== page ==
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‘Promises Broken': Loudoun County Officials Meet Transit Workers on Strike for Third Day

NBC Washington D.C. 1/13/2023 Juliana Valencia, News4 Reporter and Sophia Barnes
Loudoun County transit workers strike on Jan. 13, 2023. © Provided by NBC Washington D.C.

Loudoun County transit workers strike on Jan. 13, 2023.

Loudoun County transit workers on strike for a third day were joined by local officials who voiced support for their cause.

Loudoun County Board of Supervisors Chair Phyllis J. Randall and District Supervisor Juli Briskman visited protesters on Friday.

"When we gave Keolis this contract, there were some promises made. And then there were some promises broken. And that is why I'm out here standing with these workers — because that is never OK with me," Randall said.

"What I am most concerned about is not only the pay rate, making sure that is comparable to the region, but also the benefits in vacation, retirement and health care," Briskman said.

The strike has halted many transit routes. Silver Line bus routes and all commuter bus routes won't run on Friday, plus local bus Route 70 will be altered, the county says. Paratransit has not been affected. Here’s a full list of changes.

Nearly three dozen routes were suspended Thursday, leaving many passengers stranded.

The striking workers are demanding better pay and benefits from their employer, Keolis, but negotiations are fraught.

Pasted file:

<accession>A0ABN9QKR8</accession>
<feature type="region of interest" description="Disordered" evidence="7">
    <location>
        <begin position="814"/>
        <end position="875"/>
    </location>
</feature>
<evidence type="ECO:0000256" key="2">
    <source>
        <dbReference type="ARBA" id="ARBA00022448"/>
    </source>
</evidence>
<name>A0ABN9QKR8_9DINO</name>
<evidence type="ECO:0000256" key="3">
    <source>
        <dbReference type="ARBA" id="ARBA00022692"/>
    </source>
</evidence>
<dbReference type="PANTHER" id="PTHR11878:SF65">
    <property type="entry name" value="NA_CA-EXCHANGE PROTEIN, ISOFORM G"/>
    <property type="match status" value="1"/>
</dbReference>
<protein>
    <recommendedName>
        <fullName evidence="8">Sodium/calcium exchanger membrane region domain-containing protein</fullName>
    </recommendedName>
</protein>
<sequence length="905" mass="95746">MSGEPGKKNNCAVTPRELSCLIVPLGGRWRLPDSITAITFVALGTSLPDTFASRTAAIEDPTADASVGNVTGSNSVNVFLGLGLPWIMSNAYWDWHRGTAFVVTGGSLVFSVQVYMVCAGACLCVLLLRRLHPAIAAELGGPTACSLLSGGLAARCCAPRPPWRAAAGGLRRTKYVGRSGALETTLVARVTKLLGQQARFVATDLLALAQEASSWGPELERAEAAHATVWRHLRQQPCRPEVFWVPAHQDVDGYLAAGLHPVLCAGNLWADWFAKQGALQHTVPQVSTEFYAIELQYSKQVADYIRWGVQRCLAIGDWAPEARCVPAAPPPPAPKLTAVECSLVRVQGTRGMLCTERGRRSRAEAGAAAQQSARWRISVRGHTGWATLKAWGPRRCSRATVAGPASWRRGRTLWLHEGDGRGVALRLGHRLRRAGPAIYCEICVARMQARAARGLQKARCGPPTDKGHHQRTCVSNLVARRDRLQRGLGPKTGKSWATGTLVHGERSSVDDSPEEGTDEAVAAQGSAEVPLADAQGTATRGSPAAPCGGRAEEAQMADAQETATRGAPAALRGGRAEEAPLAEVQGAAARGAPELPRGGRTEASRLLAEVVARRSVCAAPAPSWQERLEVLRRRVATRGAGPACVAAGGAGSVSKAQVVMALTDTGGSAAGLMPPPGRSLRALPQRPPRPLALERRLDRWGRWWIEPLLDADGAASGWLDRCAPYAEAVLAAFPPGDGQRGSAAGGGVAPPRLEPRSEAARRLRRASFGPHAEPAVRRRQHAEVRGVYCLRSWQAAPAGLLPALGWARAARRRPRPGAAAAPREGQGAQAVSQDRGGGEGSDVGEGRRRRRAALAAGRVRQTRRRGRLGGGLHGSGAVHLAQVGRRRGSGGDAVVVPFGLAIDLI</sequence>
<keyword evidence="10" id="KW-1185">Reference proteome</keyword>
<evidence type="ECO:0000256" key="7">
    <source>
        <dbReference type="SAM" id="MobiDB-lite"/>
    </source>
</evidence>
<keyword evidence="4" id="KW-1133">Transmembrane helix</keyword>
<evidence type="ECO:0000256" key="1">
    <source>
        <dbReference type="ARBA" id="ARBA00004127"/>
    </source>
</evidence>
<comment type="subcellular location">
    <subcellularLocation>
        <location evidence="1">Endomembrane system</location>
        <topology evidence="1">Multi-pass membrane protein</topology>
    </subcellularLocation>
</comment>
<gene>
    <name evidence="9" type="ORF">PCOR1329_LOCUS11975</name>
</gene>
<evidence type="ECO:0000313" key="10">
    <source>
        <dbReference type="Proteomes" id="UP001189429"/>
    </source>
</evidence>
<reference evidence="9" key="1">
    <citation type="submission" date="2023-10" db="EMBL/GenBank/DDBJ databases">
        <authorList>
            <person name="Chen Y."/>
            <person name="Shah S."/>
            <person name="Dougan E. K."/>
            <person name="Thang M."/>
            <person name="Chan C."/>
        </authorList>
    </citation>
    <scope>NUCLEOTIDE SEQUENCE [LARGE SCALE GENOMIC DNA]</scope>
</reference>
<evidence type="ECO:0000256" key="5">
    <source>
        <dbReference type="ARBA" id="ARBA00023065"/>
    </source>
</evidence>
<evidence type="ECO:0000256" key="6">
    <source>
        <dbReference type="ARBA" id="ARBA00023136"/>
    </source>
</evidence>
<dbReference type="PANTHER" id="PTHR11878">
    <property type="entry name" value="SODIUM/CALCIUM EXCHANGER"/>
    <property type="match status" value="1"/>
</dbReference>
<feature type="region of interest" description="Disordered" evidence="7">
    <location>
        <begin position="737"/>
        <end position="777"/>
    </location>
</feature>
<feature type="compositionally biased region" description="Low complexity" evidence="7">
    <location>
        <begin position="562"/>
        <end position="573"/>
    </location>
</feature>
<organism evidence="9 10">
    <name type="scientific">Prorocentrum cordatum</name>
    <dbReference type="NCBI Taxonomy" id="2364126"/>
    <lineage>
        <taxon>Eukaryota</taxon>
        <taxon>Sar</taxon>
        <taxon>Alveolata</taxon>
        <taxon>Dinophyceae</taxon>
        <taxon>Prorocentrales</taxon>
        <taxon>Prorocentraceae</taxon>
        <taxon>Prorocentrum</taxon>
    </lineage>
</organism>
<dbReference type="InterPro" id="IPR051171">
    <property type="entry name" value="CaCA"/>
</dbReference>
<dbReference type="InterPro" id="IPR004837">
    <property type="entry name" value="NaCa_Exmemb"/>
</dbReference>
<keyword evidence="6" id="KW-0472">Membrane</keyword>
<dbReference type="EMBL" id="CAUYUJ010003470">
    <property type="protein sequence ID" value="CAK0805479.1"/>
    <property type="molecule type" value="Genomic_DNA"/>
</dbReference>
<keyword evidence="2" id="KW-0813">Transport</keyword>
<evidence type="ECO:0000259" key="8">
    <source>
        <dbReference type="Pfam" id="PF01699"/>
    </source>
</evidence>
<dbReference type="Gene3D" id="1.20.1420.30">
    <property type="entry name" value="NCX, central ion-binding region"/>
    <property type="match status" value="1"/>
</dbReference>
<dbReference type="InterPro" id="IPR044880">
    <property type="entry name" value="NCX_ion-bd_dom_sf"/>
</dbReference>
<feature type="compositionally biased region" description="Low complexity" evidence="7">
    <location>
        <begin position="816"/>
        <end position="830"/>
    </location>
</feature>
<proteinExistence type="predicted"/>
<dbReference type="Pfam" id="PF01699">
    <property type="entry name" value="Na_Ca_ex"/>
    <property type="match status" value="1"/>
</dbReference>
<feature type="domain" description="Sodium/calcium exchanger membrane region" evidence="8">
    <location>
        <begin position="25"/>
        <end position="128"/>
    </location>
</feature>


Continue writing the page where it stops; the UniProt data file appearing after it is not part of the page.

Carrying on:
Union leader Troy Barnes said Thursday’s negotiations were “pretty terrible,” alleging the company’s representatives said the workers could take or leave a proposed contract.

Barnes hopes leaders' appearance will “show this company that they can’t come here on the backs of Loudoun County, trying to get whatever money they can from Loudoun County,” Barnes said.

Keolis said it is steadfast in providing competitive wages and comprehensive benefits packages and raised wages between 15% and 30% in June 2022.

Senior Transit Driver David Painter said the raise isn’t enough after benefits and 401k plans were cut.

“We're asking just for a fair contract that everyone else in the region has got,” Painter said. “When we got here we were underpaid. We were told we were going to get a fair contract, and they just gave us a few dollars an hour for a talking point for their side.”

Bus operator Sandra Vigil said Thursday that workers can’t afford to live in Loudoun County anymore. She said workers are moving to places an hour or more away.

“We have families. We live here in Loudoun County. We cannot afford to live here any longer,” Vigil said. “I know we’re out here, and we’ve stranded our passengers. This is not something we wanted to do. We were forced to do this.”

Stay with News4 for more on this developing story.

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